"A total of 275 responses were received from 21 commercial banks, one non- interest bank and two merchant banks during the year under review.  Out of the 272 responses received, 3,756 fraud cases were reported in 2013 as against N21.79billion reported in 2012, showing an increase of 11.12 per cent. There was also a 20.8 per cent increase in the amount involved as N18.05billion was reported in 2012 as against N21.79 billion reported in 2013.”

Also, the expected/actual loss increased by N1.24billion or 27.4 per cent from N4.52 billion in 2012 to N5.76 billion in 2013.

The highest expected/actual loss of N2.5 billion occurred in the first quarter ended March 2013, which represented 47.4 per cent of the total industry expected/actual loss, the report added.

Giving a quarterly breakdown of the amount involved, the report pointed out that N7.80 billion fraud was recorded in the first quarter while the second, third and fourth quarters had N4.85bn, N3.84bn and N5.28bn respectively.

For the proportion of losses, the report said that N2.51billion is expected to be lost in the first quarter, while N1.16billion, N906 million and N1.18billion was lost in the second, third and fourth quarters respectively.

Source: allAfrica

Banks step in to stop check fraud


A number of Saudi banks are moving to protect customers from thieves who manipulate bank checks, after a number of video clips went viral on social networking sites showing how scammers manipulate numbers and data on original checks.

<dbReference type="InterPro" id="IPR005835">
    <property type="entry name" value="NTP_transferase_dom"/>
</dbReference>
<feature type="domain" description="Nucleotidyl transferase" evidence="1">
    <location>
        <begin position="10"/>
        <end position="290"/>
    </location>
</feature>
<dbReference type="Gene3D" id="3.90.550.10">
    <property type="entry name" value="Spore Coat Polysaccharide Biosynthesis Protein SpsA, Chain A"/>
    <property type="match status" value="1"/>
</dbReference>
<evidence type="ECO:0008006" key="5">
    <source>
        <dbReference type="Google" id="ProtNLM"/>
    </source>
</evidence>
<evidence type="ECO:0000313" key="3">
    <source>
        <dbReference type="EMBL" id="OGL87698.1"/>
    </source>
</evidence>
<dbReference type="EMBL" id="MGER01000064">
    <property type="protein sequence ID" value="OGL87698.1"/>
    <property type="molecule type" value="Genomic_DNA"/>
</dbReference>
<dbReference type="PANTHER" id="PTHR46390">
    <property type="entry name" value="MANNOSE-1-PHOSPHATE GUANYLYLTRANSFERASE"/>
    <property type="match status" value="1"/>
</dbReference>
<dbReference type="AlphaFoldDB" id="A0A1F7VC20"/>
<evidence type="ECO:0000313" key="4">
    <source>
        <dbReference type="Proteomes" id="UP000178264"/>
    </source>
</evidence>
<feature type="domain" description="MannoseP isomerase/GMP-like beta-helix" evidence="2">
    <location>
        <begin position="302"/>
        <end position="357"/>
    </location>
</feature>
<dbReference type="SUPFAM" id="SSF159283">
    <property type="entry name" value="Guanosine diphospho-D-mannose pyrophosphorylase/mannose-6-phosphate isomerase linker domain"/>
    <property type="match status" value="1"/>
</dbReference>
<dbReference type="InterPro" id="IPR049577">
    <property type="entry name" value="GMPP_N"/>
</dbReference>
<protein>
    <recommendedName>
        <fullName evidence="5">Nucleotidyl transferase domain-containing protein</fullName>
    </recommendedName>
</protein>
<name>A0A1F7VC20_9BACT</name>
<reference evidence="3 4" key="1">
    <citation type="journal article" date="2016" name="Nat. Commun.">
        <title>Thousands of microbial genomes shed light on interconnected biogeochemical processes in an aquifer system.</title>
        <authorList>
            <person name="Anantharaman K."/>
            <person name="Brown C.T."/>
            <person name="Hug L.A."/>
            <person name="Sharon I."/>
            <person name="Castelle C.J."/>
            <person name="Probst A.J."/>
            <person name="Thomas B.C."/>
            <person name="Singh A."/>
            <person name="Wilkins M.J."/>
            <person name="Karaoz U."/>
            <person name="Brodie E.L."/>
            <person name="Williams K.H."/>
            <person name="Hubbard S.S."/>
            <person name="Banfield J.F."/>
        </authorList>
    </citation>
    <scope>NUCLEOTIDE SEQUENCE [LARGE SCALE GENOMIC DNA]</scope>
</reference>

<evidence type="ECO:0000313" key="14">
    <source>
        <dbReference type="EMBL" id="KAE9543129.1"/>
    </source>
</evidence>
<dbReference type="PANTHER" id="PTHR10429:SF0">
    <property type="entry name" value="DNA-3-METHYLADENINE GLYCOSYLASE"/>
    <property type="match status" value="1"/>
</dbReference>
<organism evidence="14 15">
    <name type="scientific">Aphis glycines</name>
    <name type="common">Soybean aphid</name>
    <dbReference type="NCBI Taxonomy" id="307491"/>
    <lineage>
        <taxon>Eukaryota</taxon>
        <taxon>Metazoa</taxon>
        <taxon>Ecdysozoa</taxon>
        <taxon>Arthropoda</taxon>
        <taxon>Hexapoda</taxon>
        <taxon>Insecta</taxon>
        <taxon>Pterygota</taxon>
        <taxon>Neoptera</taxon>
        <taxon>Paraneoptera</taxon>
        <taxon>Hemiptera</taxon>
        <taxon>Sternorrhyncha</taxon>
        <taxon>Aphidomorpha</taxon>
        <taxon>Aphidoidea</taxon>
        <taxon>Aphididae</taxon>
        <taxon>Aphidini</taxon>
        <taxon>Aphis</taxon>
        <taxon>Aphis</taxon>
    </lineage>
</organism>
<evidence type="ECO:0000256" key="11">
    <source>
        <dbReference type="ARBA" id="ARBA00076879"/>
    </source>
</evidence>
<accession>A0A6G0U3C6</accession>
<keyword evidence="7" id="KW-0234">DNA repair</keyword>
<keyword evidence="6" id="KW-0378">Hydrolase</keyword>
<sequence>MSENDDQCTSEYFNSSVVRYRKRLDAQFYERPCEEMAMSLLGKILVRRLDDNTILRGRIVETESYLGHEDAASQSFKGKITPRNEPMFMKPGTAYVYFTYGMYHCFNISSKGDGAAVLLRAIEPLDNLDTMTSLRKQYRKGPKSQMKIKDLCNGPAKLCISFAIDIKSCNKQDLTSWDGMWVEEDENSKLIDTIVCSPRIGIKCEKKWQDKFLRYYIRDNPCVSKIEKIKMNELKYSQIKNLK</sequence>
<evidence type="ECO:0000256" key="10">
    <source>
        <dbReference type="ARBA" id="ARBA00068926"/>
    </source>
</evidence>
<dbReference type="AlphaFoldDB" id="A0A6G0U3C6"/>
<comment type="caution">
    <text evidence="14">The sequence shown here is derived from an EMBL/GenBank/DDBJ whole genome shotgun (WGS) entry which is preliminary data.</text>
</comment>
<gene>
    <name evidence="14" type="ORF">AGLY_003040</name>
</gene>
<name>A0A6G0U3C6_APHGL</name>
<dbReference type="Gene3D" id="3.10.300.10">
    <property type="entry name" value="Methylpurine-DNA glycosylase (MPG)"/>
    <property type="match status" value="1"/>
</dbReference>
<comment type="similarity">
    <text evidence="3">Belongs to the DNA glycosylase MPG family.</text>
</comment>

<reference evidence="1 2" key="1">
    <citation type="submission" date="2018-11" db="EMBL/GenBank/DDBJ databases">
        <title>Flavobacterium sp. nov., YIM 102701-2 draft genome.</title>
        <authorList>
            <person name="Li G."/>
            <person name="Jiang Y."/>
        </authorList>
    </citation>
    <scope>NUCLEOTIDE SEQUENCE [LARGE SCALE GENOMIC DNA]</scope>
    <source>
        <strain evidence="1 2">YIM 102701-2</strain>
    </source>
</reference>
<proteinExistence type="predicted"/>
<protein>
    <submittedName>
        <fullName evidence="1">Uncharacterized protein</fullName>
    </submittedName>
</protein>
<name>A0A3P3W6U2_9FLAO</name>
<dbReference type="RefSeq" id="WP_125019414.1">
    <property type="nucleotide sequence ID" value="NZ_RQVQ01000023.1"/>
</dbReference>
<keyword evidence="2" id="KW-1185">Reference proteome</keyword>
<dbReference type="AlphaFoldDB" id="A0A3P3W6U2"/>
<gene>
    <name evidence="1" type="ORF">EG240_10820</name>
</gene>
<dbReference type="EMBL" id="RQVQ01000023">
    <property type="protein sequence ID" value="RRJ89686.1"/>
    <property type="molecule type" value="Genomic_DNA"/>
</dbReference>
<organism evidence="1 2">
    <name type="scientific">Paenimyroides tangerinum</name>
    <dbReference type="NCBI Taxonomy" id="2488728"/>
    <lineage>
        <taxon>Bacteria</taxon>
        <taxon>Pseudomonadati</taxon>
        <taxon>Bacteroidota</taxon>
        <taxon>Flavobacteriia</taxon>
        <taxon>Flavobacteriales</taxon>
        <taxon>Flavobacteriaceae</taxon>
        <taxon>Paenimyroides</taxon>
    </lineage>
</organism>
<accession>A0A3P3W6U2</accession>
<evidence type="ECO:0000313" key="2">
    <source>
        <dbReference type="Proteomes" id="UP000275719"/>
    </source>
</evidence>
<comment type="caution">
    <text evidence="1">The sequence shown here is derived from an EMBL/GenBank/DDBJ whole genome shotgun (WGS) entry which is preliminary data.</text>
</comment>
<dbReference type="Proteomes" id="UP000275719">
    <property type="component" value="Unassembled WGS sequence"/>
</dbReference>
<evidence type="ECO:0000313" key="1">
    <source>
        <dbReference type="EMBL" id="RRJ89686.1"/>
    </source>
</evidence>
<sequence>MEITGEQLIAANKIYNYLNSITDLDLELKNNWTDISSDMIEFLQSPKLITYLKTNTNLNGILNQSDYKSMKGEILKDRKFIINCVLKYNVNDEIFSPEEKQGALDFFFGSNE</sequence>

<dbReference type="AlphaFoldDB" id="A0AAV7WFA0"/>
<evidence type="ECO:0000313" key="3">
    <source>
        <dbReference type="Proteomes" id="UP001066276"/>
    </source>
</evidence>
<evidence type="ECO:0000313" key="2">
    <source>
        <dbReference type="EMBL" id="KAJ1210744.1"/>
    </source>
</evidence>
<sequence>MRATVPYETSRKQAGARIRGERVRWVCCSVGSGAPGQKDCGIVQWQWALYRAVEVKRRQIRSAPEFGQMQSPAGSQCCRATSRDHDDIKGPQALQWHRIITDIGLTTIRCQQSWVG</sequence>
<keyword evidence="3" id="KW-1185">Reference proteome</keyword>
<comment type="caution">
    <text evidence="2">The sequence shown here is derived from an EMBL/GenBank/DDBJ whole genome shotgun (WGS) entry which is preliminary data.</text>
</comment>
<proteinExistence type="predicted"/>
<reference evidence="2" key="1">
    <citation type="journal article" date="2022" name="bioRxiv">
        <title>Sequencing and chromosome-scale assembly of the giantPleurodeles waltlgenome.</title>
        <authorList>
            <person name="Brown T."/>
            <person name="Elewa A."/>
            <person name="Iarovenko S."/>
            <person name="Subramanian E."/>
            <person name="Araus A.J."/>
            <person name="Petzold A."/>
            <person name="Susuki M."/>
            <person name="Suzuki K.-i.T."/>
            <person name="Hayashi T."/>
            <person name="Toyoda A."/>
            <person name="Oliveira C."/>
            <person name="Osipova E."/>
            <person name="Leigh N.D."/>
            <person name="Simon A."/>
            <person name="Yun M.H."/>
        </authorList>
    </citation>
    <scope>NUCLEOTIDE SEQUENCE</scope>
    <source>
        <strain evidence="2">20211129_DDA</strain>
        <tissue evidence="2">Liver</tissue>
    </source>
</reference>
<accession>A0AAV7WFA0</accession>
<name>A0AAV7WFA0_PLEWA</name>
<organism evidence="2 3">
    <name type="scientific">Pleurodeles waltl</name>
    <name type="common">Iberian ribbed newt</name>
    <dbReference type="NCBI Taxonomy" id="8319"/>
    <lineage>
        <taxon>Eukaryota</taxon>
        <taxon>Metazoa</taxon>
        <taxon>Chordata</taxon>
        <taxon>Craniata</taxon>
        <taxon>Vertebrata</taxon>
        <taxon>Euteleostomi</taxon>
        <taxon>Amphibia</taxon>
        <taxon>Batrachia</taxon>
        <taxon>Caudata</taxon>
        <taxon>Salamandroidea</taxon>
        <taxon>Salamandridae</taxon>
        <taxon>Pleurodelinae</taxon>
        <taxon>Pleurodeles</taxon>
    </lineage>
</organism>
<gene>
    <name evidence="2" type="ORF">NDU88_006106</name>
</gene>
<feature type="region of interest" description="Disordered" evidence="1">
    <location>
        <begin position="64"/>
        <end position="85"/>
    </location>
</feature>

In response, a number of banks have provided their VIP customers with checkbooks with “carbon” sheets in order to allow the writer of the check to maintain a copy and protect against fraudulent transactions. Such checkbooks will become widely available in coming weeks.

According to Talaat Hafez, the secretary-general of the Committee of Media and Banking Awareness, the videos circulating on YouTube cannot be confirmed as accurate. The video clips demonstrate how scammers change checks and wipe out data using a lighter, without causing changes to the check paper itself, allowing anyone to change the amount and check type.

“To avoid falling victim to such types of fraud, everyone should ensure financial transactions are occurring safely and all transactions and documents are personally monitored,” he advised.

According to lawyer and legal adviser Ahmed Al-Sudairi, fraud in this case is defined as changing the terms of a particular check that is written down, printed, or otherwise, as well as making changes to other government transactions or private transactions of other kinds.

He said that the punishment for such fraud is decided by the judge on a case by case basis, and can include a prison sentence of up to 10 years, as well as fines of up to SR10 million.

Source: Arab News

Financial Crime in South Africa


Financial Crime in South Africa is overwhelmingly omnipresent. According to Christopher Malan, Head of Financial Intelligence Center, South African banks have to work towards being more compliant in combating financial crime i.e. Terrorism Financing and Money Laundering. The most common scams prevailing in South Africa are internal fraud, money laundering, e-mail scams, identity theft, remittance scams, bribing and corruption, and misappropriation of assets. Internal fraud leads the list of frauds. This revelation by PWC has built a cloud of uncertainty and mistrust inside organizations and has shattered trust of bank customers.

The infographic below highlights the different kinds of frauds prevalent in South Africa 

Financial Crime in South Africa!

Source: CustomerXPs